What You Should Know About Oil and Gas Today
The State of Play
Welcome to June, everyone, and mob rule in America’s major cities. Amid all of the social unrest and lack of state, local and national leadership, America’s oil and gas industry appears set on a path to recovery, although it will likely be a much leaner and compact business sector coming out of this crisis than it was going into it.
First, some basics:
- The price for WTI is sitting at about $34.70 as I compile this piece this morning. Prices are softening in early trading amid all of the uncertainty being created by the nationwide riots.
- The Enverus Daily Rig Count has reached another all-time low of 317 active rigs nationally, although the pace of the reduction in the count has slowed over the past couple of weeks.
- The Primary Vision weekly count of active frac spreads now sits at 53, an uptick from the all-time low of 45 at the first of last week. But that’s down from the the January 20 high of 358.
In the news, CNBC reports that Russia and Saudi Arabia have made progress towards a compromise agreement to extend the deeper, 10 million bopd cuts in production under the OPEC+ deal. That level of cuts is scheduled to expire as of July 1, rolling over to a reduction of about 6.8 million bopd for the remainder of 2020.
Saudi Arabia and Russia, the largest players in the OPEC+ deal, are currently working on a compromise that would extend the deeper cuts for an additional “month or two,” according to the report. Hey, every little bit helps.
To give you an idea of how deeply the upstream sector of the business has scaled back operations, E&E Daily notes this morning that, before this current bust, the lowest level of active rigs ever recorded by the Baker Hughes rig count had been 404 in mid-2016. On Friday, the count came in at 301. Baker Hughes has been publishing its rig count since 1949. Ouch.
A big report in today’s Wall Street Journal details the negative impacts the COVID-19 pandemic is having on the U.S. natural gas and LNG exports business. Two of the most significant impacts have been:
- Delays in several proposed new LNG export facilities; and
- Cancellations of billions of dollars in investments in the building of new LNG tanker ships.
Among the delayed LNG export facilities is the project planned for Port Arthur by Sempra Energy, which put off making a final investment decision on that facility last month. That impacts Saudi Aramco, which was set to purchase a 25% ownership stake in the project, and committed to move 5 million tons of LNG through it on an annual basis.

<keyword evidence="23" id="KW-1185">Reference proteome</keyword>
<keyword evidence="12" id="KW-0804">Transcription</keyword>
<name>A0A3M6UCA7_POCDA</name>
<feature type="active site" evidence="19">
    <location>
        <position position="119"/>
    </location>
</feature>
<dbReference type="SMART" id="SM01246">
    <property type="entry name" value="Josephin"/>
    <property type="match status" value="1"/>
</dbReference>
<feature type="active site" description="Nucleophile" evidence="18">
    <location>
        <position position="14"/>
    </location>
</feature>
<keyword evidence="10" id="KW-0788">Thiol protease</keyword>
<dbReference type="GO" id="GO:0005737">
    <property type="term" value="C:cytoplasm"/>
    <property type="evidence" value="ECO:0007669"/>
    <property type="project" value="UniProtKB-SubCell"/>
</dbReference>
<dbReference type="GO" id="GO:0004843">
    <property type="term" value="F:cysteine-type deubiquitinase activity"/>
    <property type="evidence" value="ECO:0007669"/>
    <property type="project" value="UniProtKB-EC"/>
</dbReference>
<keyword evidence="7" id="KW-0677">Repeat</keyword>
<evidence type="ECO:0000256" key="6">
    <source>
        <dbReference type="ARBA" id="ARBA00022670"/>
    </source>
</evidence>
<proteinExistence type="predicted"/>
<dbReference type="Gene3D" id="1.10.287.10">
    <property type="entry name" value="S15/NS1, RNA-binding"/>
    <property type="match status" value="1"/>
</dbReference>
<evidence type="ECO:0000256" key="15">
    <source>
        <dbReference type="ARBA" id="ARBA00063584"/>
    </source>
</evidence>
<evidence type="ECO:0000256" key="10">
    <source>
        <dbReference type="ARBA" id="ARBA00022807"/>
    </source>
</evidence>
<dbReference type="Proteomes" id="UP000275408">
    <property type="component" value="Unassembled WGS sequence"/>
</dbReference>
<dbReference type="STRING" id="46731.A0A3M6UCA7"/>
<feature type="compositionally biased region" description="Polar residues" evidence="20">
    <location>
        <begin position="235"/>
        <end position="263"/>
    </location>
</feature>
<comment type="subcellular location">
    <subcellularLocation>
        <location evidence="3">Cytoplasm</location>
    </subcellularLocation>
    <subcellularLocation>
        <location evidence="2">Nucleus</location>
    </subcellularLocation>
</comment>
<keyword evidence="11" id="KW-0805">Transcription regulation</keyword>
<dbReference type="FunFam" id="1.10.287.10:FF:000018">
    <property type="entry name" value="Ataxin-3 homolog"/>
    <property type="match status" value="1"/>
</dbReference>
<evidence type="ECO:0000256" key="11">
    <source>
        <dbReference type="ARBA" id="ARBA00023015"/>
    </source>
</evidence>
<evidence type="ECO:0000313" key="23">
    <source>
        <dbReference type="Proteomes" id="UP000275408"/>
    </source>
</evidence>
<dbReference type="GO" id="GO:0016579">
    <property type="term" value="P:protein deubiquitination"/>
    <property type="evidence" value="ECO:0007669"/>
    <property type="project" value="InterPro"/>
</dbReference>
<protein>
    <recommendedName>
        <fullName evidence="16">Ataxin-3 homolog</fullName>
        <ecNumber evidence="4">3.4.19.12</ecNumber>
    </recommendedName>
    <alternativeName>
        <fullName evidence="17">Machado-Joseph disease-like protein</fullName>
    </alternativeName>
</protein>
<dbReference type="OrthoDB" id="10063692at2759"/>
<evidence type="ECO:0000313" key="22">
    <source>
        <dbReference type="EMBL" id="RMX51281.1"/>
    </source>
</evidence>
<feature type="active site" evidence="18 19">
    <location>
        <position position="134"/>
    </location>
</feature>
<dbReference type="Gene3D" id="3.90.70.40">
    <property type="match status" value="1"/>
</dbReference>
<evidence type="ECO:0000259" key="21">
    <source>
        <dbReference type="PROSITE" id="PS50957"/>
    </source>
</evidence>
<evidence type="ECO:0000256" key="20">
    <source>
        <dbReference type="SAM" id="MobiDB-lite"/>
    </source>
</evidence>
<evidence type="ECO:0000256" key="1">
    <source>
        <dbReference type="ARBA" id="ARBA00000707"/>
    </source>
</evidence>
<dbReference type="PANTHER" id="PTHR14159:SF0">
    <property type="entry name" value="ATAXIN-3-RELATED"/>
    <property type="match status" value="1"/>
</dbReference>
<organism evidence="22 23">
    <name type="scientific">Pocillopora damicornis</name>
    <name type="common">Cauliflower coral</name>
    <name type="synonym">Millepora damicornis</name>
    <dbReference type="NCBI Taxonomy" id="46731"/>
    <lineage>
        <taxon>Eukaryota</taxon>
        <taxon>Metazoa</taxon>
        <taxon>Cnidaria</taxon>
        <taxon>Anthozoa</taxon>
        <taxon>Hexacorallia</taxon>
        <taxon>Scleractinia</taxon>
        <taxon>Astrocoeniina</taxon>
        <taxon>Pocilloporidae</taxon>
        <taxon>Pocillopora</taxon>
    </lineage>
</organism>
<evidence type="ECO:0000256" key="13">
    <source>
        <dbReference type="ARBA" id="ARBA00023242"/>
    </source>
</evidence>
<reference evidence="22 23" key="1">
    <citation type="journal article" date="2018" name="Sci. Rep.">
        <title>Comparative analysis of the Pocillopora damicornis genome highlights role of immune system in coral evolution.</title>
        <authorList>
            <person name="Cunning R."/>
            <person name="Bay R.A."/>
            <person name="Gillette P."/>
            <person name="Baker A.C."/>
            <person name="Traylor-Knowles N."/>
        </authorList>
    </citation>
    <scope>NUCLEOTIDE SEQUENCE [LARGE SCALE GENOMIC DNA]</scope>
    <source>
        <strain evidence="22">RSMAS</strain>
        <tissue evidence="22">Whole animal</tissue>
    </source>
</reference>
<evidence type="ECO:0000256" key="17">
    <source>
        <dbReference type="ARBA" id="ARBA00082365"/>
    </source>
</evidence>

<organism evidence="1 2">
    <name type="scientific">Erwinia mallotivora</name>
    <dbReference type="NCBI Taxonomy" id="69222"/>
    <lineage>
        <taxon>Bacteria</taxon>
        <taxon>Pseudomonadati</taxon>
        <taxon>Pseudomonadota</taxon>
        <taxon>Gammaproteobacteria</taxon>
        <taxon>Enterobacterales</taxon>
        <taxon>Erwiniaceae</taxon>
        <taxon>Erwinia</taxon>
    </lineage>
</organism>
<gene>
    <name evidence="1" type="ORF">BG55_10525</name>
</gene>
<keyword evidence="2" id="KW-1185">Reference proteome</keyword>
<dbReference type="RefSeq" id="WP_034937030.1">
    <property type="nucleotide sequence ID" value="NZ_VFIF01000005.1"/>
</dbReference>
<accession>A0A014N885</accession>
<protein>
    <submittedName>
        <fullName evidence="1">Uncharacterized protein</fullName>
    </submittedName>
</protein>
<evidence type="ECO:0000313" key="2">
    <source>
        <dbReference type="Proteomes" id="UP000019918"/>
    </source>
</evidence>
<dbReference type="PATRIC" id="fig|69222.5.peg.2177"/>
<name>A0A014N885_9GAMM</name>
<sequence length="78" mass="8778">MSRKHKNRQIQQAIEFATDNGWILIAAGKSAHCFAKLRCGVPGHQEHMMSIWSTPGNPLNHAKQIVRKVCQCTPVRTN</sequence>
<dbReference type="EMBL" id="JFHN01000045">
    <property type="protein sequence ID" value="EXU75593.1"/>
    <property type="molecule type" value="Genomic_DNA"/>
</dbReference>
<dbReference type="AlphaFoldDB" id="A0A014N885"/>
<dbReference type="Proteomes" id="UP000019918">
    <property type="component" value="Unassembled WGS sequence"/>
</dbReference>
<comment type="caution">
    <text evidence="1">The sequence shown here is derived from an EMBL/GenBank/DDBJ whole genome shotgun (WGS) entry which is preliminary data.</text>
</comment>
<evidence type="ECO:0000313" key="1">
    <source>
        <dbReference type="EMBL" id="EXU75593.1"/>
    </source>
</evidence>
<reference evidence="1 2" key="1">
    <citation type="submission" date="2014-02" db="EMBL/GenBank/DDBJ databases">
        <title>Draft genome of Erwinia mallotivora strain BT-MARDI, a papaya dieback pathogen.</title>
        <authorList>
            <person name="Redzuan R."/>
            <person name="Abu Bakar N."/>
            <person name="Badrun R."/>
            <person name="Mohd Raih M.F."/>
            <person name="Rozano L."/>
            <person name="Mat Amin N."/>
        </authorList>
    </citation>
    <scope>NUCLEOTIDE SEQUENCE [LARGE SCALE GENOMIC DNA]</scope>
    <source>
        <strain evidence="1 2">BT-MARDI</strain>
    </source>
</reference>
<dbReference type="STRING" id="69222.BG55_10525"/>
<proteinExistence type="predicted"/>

Saudi Aramco also recently shelved another plan to invest $2.5 billion in the building of up to a dozen new LNG tankers amid falling global LNG demand. The U.S. Energy Information Administration said last week that it expects demand to continue to be depressed through the summer before rebounding in the fall.
Meanwhile, the International Energy Agency issued a new report that details what it calls the “biggest fall in global energy investment in history,” with the U.S. shale sector being the hardest-hit of all. “The historic plunge in global energy investment is deeply troubling for many reasons,” IEA Executive Director Dr. Fatih Birol said. “It means lost jobs and economic opportunities today, as well as lost energy supply that we might well need tomorrow once the economy recovers.”
The report’s key findings include a drop of $250 billion in global oil and gas capital investment in 2020 as compared to 2019, a loss of investment that will have major supply impacts for years to come. Overall, the report projects a spending reduction in the oil and gas sector of roughly $1 trillion. The report is worth a read, but be sure to have a bottle of Pepto Bismol handy as you go through it.
Sergio Chapa has a terrific report in today’s Houston Chronicle detailing efforts by workers to keep Texas port facilities safe amid the COVID-19 pandemic. Definitely worth a read.
Mr. Chapa also has a somewhat depressing report today detailing the fact that just a single producer – EP Energy – filed a single drilling permit application in the once-prolific Eagle Ford Shale region of South Texas during the week of May 20-26. In a bit of irony, EP Energy filed for chapter 11 bankruptcy protection last October.
Meanwhile, as states like Texas, Louisiana and Oklahoma are looking for ways to reduce the regulatory burden on the struggling oil and gas industry, Pennsylvania Governor Tom Wolf is advancing a proposed new regulation that would create a massive new emissions regulatory regime on wells in his state. Some state governors just cannot stand prosperity.
That’s all for today.